NSL disruption: Going deep to solve problem of water in tunnels

An SMRT staff member informing commuters of the disruption at Bishan MRT station. ST PHOTO: SEAH KWANG PENG

SINGAPORE - Saturday's (Oct 7) massive rail disruption caused by a torrential downpour is yet another reminder of how crucial it is for Singapore to prepare itself for climate change.

It also raises questions on systems in place in the rail network to deal with a common issue in the tunnels: water.

From most accounts, rainwater from Saturday's storm - which looks likely to recur today and in the days ahead - had entered the North-South Line's tunnels via the tunnel opening at Bishan, where the line surfaces to go above ground.

It is not a new phenomenon, even if the severity of the downpour may have been among the worst.

In such cases, when water gets into the tunnels, pumps below the tracks are supposed to kick in to evacuate the deluge.

As preliminary findings show, the pumps malfunctioned. The question here is: Why? And if they had worked, would they have been able to cope with the deluge?

Granted, these pumps are located below the tracks and are hard to service. Hence, they must be extremely robust and maintenance-free.

And they must be tested periodically to ensure they are still in good working order.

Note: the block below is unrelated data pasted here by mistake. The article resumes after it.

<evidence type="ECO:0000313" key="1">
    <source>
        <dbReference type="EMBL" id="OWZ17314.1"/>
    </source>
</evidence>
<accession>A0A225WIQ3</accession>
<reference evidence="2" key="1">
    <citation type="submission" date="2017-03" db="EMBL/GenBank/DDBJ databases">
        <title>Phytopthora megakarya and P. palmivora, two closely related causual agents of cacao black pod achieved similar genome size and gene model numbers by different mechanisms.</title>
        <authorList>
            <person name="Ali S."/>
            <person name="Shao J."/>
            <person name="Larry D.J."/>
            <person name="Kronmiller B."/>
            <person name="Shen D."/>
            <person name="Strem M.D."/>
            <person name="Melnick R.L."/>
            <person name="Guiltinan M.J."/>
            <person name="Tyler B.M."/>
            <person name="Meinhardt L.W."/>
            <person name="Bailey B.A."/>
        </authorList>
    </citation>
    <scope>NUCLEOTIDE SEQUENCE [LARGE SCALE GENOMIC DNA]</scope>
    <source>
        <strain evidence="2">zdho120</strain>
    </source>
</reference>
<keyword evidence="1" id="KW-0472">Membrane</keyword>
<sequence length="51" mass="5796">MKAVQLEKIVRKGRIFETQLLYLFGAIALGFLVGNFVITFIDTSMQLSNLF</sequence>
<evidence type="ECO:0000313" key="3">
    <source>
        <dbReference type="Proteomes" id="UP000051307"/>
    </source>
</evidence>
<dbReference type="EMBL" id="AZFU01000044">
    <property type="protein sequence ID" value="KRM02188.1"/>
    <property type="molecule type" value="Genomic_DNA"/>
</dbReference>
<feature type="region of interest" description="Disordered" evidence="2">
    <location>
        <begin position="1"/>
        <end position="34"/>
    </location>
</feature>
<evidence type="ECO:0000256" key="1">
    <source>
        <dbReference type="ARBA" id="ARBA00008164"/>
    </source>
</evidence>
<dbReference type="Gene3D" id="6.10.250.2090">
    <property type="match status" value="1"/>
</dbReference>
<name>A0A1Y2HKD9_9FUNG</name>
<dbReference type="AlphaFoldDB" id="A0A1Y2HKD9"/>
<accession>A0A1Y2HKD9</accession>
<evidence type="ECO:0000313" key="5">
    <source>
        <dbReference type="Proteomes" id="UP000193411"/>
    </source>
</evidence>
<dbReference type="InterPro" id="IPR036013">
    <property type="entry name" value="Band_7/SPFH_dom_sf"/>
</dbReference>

If it is a capacity issue, then the Land Transport Authority (LTA), which now owns all operating and fixed assets on the line, should beef up the auto-drainage system as soon as possible.

Of course the perennial fiscal debate of whether to spend money to prepare for that 50-year storm will arise yet again, but with the weather becoming more erratic as we speak, the more relevant question is whether we can afford not to.

Look to Tokyo as an example. The city has installed a multibillion-dollar mega flood drainage system, which is the world's largest. It will cope with anything, short of a catastrophic tsunami.

Why? Because the cost of that low-probability storm it is preparing for will be far higher than the bill for the infrastructure.

In rainy Singapore, we have taken similar, if smaller, steps to avert the outcome of changing climate. We have raised the coastal road in Changi, so that the rising sea will not affect our airport nearby.

We have installed the Marina Barrage. And since the Orchard Road flooding, we have upped our drain maintenance.

But Saturday's incident shows that we need to do more.

If it is just a matter of pumps, it would be fairly simple to address: Repair, replace or redouble.

But if the assessment is that no amount of pumps would have been able to cope with Saturday's storm, then we may need to come up with new solutions.

Indeed, the LTA just completed its flood mitigation measures for the MRT network recently. The authority was not available to say why they did not work this time, but suffice to say, the measures have shown to be inadequate.

Saturday may have been the first time that floods disrupted MRT service here. But it was a disruption that ranked among the most severe, with no service on our most heavily used sector for close to 21 hours.

The extent of damage to trains and equipment has yet to be determined.

The only small mercy was that it did not occur during a weekday peak. But if appropriate steps are not taken, it will only be a matter of time before it will.

The last thing we want is packed trains stuck in a tunnel with rising water. And a fire sparked by a moisture-induced short circuit.

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